Model of cellulase enzyme, produced by T. fusca, based on PDB structure 1JS4
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Cellulase is any of several enzymes produced chiefly by fungi, bacteria, and protozoans that catalyze cellulolysis, the decomposition of cellulose and of some related polysaccharides; specifically, the hydrolysis of the 1,4-beta-D-glycosidic linkages in cellulose, hemicellulose, lichenin, and cereal beta-D-glucans. Cellulases break down the cellulose molecule into monosaccharides ("simple sugars") such as beta-glucose, or shorter polysaccharides and oligosaccharides. The name is also used for any naturally occurring mixture or complex of various such enzymes, that act serially or synergistically to decompose cellulosic material.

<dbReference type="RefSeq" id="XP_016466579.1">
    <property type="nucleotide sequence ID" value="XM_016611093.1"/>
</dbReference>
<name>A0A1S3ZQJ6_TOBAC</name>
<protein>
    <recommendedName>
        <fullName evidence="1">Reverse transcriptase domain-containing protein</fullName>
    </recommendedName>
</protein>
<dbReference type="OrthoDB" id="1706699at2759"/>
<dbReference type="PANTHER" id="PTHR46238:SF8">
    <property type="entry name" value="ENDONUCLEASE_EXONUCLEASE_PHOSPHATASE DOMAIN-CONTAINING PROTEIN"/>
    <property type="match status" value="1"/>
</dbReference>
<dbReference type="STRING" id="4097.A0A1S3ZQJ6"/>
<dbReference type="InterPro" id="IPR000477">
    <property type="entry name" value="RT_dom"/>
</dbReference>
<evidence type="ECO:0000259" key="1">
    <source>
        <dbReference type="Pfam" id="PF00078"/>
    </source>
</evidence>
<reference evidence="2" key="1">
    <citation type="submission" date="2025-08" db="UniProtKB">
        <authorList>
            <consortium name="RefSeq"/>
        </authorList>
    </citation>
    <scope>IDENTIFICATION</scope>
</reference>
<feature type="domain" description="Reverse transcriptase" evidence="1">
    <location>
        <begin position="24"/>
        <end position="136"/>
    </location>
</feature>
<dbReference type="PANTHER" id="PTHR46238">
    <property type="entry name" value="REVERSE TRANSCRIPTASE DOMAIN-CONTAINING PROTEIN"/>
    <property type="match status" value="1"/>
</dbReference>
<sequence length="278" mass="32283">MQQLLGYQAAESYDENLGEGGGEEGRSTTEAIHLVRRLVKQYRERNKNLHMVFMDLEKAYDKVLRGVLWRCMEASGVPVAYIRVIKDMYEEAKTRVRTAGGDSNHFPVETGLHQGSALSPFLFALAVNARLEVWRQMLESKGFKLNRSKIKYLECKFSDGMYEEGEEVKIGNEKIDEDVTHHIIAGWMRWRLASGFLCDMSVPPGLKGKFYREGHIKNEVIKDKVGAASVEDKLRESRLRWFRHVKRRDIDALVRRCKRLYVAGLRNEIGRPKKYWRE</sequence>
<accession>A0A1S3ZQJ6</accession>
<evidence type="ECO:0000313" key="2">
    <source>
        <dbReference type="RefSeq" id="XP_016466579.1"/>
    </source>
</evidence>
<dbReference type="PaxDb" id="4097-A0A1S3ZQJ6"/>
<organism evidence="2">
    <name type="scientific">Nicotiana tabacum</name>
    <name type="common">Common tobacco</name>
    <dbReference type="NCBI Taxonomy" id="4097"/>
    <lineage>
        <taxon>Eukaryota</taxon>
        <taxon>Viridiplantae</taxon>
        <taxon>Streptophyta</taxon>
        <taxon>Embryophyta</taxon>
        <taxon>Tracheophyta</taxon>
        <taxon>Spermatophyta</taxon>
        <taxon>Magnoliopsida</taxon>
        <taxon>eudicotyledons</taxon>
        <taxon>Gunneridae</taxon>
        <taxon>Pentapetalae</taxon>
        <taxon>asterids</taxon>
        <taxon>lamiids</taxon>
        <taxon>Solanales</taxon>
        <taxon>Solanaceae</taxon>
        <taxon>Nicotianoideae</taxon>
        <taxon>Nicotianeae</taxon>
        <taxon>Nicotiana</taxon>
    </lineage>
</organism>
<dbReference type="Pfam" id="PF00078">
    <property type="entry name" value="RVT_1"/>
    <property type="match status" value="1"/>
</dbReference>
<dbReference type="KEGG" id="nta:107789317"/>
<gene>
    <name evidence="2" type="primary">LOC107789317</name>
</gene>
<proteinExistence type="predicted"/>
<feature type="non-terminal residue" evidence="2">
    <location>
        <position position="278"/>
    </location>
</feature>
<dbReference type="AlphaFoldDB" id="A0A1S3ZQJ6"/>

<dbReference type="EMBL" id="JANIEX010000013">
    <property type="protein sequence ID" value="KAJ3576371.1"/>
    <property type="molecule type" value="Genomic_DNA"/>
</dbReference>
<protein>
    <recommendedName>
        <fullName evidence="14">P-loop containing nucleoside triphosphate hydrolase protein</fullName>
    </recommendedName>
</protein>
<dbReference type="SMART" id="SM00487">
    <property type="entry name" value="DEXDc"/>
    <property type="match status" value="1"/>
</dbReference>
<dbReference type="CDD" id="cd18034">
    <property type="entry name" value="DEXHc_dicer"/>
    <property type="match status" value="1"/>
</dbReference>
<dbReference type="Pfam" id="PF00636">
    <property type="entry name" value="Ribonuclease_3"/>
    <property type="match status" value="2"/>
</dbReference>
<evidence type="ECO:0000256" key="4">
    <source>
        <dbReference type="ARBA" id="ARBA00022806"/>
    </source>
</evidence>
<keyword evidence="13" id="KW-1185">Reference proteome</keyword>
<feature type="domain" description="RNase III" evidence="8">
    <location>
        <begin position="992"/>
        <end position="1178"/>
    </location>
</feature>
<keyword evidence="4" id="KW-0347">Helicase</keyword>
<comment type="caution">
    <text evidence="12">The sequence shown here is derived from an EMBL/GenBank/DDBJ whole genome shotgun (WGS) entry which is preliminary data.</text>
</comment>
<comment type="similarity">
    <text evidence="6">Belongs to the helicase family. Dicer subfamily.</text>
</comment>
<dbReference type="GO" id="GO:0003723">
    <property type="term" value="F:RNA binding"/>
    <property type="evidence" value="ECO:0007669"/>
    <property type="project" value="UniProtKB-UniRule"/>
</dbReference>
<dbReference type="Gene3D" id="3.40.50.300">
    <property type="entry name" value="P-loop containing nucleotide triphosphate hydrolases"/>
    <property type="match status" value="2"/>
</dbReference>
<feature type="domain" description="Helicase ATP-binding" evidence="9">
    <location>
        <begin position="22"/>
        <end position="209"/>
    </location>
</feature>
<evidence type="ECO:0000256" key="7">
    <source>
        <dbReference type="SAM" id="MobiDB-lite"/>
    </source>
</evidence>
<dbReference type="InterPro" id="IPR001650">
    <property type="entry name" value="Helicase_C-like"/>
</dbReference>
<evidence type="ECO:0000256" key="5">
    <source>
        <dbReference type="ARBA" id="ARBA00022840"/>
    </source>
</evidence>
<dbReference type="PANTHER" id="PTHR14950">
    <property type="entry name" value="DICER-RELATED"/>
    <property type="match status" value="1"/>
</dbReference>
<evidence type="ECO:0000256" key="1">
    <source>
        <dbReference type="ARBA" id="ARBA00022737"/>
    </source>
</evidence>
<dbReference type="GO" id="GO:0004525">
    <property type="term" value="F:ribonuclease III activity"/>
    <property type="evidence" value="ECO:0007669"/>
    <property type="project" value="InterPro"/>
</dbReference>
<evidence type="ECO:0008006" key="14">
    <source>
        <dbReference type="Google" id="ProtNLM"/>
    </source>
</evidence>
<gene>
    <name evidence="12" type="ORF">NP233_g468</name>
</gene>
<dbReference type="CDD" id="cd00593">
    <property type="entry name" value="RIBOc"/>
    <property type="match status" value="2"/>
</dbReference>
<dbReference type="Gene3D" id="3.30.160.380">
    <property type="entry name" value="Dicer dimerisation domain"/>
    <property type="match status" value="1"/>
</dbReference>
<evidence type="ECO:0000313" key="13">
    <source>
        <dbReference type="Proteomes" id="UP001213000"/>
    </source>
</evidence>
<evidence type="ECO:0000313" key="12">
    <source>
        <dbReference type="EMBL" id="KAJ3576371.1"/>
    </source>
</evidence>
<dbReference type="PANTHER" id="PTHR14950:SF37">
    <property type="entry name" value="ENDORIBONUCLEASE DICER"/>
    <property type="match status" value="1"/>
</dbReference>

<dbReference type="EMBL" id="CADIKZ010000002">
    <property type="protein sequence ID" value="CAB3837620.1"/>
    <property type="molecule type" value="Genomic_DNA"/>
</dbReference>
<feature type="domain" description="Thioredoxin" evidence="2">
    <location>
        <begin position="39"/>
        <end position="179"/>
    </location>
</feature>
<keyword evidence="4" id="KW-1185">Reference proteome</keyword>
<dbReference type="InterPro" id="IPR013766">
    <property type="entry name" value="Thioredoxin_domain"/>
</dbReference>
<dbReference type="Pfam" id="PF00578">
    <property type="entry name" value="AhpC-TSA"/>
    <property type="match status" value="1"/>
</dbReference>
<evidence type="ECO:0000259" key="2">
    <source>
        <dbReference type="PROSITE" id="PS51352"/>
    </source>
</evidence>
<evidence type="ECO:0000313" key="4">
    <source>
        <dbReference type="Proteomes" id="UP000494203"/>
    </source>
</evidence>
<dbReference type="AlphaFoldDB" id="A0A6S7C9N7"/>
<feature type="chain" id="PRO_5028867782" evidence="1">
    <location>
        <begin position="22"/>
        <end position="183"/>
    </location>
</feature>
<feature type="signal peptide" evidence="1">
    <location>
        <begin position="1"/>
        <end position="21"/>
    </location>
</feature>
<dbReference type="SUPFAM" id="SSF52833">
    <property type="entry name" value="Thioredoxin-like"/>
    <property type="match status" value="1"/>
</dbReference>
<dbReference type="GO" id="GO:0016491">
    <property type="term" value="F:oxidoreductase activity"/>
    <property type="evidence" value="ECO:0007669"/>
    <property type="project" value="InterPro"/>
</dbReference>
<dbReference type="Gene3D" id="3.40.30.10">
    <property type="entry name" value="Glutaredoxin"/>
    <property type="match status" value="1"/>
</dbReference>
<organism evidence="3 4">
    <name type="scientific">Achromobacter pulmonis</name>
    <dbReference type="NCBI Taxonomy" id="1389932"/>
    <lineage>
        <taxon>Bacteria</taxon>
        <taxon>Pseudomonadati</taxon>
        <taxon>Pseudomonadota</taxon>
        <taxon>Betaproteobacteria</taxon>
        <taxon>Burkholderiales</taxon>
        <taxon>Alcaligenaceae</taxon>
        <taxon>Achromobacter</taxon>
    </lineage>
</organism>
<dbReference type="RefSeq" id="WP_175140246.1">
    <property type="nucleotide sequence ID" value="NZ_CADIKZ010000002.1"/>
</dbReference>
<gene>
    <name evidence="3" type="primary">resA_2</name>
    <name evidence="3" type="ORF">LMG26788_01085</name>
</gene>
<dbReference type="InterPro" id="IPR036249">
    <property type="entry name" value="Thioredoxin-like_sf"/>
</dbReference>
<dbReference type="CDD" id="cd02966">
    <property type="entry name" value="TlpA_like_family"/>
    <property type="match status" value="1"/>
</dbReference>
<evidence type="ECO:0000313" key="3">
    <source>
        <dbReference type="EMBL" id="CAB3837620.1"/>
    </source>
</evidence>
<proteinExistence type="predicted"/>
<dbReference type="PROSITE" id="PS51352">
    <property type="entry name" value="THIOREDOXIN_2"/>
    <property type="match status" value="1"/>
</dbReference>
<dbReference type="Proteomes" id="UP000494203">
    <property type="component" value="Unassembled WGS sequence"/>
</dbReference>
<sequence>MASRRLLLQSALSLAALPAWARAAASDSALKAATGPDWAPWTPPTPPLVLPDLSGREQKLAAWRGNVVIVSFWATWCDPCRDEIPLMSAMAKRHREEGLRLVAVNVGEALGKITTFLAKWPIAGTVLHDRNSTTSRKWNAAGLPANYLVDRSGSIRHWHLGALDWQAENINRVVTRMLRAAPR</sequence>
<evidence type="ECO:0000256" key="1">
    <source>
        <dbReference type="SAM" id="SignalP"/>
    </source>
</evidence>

An important example is the cellulase produced mainly by symbiotic bacteria in the ruminating chambers of herbivores, that allows them to digest the cellulose from their vegetable diet. Cellulases are also produced by a few other types of organisms, such as some termites.
Several different kinds of cellulases are known, which differ structurally and mechanistically. Synonyms, derivatives, and specific enzymes associated with the name "cellulase" include endo-1,4-beta-D-glucanase (beta-1,4-glucanase, beta-1,4-endoglucan hydrolase, endoglucanase D, 1,4-(1,3,1,4)-beta-D-glucan 4-glucanohydrolase), carboxymethyl cellulase (CMCase), avicelase, celludextrinase, cellulase A, cellulosin AP, alkali cellulase, cellulase A 3, 9.5 cellulase, and pancellase SS. Enzymes that cleave lignin are occasionally called cellulases, but this is usually considered erroneous.